The display may have a two dimensional operational mode. The controller may be arranged to switch to the two dimensional mode when the crosstalk value exceeds a predetermined threshold.
The at least some pixels of the first and second regions may be of the same colour.
The modulator may comprise a liquid crystal device.
It is thus possible to provide an arrangement which allows the ambient reflected light and the image crosstalk to be assessed. This may be used to indicate to an observer of the display when the ambient illumination has reached an undesirable level. This information may be used to provide crosstalk correction for the current level of crosstalk. Alternatively, if an undesirable level of crosstalk is indicated, the display may be switched out of the autostereoscopic mode, for example to a 2D mode where crosstalk is irrelevant. It is unnecessary to assess ambient reflected light and crosstalk in such a 2D mode so the display need not give any indication during the 2D mode.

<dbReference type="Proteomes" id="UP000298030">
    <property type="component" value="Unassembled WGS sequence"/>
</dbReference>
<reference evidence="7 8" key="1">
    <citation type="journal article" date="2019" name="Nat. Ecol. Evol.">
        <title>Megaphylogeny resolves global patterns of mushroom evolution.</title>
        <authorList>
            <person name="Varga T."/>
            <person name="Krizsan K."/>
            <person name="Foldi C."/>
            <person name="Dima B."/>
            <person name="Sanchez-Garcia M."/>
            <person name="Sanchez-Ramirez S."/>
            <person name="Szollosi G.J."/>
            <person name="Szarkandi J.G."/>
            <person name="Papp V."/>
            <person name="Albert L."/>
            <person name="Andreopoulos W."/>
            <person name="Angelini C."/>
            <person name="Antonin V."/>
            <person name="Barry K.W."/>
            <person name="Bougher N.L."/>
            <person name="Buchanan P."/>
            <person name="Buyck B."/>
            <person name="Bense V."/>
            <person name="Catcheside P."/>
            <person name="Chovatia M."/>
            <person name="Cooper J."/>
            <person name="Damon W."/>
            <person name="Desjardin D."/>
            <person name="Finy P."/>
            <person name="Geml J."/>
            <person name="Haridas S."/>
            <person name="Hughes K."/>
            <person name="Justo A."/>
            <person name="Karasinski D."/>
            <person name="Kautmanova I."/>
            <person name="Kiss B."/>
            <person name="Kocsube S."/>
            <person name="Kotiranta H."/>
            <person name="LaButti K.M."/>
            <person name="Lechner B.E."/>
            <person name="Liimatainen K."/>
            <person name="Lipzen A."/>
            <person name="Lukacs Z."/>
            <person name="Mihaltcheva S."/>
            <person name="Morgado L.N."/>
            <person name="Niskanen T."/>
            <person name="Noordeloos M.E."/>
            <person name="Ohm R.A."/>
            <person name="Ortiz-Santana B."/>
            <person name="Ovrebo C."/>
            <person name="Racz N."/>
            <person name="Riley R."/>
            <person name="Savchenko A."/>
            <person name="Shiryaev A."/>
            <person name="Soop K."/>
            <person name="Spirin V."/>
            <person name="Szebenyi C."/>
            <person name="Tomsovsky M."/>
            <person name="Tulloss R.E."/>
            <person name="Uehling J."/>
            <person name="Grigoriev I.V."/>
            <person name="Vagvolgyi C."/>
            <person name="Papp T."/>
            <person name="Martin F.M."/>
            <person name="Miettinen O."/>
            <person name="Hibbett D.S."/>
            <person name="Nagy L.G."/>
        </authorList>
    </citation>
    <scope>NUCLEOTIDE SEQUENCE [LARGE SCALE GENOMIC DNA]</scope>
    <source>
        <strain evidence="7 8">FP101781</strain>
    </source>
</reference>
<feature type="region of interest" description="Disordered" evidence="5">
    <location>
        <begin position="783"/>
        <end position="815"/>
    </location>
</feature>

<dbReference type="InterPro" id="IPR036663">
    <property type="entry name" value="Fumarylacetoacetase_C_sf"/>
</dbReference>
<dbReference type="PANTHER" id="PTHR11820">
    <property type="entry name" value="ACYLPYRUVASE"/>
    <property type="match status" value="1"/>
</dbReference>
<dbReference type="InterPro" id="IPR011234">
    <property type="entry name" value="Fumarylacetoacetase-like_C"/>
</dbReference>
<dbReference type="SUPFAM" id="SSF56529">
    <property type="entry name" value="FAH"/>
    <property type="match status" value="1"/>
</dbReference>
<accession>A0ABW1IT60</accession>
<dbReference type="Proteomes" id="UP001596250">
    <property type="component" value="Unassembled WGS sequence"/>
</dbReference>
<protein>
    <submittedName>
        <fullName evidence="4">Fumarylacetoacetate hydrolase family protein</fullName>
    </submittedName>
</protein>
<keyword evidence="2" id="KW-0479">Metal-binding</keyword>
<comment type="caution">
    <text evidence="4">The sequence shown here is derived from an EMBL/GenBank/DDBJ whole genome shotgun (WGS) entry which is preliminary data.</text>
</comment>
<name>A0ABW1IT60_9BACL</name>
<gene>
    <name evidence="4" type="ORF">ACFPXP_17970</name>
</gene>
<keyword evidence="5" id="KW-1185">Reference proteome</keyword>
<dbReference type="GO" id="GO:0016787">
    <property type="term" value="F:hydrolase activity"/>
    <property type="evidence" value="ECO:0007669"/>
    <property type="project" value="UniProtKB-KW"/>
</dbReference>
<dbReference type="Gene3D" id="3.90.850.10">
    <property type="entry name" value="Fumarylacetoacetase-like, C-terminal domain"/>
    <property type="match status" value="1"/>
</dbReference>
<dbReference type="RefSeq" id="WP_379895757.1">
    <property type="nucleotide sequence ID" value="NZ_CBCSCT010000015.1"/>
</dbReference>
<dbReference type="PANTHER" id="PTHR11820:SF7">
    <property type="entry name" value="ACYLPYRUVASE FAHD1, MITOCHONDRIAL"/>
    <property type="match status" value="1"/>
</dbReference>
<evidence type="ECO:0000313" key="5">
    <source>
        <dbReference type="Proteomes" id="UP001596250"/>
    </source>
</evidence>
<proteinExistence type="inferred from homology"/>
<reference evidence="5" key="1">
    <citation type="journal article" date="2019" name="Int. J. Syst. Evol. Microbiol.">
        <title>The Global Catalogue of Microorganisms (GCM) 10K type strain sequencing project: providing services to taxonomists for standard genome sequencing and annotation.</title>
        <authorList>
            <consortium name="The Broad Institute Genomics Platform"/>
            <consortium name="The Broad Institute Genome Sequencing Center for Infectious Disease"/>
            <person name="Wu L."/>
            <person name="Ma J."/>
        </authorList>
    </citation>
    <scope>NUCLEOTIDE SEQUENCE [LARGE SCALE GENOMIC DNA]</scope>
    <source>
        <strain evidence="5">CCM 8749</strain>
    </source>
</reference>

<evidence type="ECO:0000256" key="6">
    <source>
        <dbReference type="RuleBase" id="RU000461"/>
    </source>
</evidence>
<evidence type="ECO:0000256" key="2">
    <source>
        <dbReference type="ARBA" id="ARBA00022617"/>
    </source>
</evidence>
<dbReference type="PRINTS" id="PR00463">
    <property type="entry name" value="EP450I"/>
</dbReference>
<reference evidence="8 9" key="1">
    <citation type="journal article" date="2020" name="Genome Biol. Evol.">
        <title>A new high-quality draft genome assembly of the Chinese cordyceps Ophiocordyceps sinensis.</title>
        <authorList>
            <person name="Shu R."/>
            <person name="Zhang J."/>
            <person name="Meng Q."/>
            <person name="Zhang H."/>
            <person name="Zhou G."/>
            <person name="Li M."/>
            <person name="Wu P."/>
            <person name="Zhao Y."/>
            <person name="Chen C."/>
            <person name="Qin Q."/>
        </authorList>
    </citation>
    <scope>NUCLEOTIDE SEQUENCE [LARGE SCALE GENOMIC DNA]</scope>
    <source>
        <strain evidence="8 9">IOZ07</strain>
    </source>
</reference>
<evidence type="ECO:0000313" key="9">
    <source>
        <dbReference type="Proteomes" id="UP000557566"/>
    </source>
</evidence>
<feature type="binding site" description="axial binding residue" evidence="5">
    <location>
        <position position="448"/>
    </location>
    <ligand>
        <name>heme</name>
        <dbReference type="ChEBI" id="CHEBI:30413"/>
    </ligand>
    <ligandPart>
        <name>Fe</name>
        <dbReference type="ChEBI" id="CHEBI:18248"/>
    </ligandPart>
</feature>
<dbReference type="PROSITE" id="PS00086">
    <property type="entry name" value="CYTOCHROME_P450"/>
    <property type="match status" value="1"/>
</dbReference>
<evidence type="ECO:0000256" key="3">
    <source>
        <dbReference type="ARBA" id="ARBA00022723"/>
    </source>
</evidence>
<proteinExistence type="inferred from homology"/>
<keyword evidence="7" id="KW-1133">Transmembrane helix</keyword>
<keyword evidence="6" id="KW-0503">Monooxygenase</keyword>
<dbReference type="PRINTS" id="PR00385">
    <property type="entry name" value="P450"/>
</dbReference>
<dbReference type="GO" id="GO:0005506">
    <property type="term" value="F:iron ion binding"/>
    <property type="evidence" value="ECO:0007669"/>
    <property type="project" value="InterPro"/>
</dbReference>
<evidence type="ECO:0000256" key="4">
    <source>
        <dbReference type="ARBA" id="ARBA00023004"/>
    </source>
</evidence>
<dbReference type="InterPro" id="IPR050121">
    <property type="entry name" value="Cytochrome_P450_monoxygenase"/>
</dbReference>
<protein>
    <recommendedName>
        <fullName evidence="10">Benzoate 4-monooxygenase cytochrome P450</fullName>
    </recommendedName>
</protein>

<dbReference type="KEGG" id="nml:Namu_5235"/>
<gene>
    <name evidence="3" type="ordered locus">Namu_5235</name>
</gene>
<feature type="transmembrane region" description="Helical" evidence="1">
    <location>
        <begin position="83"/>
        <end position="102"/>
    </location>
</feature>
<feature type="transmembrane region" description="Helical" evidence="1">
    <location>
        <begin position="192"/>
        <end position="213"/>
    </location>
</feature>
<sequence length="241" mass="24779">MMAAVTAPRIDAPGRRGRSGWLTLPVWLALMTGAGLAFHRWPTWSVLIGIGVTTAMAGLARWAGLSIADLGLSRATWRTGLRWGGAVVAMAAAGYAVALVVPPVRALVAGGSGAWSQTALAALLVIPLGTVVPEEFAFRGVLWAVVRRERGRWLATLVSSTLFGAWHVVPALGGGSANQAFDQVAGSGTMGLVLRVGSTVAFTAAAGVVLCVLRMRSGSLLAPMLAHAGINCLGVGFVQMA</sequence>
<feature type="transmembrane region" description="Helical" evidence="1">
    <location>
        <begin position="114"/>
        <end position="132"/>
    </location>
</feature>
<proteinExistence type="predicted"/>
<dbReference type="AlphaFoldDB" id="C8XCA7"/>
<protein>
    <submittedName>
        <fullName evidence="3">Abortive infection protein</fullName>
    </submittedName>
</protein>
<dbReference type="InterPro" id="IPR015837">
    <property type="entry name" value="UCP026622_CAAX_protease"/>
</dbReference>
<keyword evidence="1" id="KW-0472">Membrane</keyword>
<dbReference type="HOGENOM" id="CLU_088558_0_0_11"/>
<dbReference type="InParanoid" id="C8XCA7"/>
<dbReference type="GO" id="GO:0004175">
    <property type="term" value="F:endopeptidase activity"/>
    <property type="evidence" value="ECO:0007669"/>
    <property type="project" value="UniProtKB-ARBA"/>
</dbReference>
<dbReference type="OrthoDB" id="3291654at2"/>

The invention will be further described, by way of example, with reference to the accompanying drawings, in which:
The computer 21 supplies the image data to the display and may generate the image data Alternatively or additionally, image data from a digital 3D camera or the like may be supplied to the computer 21, which then processes the data as necessary and supplies it to the display 20. The computer 21 also provides image and control data so as to cooperate with the LCD 22 to provide a graphical user interface for cooperating with the mouse 24 and/or the mouse 26.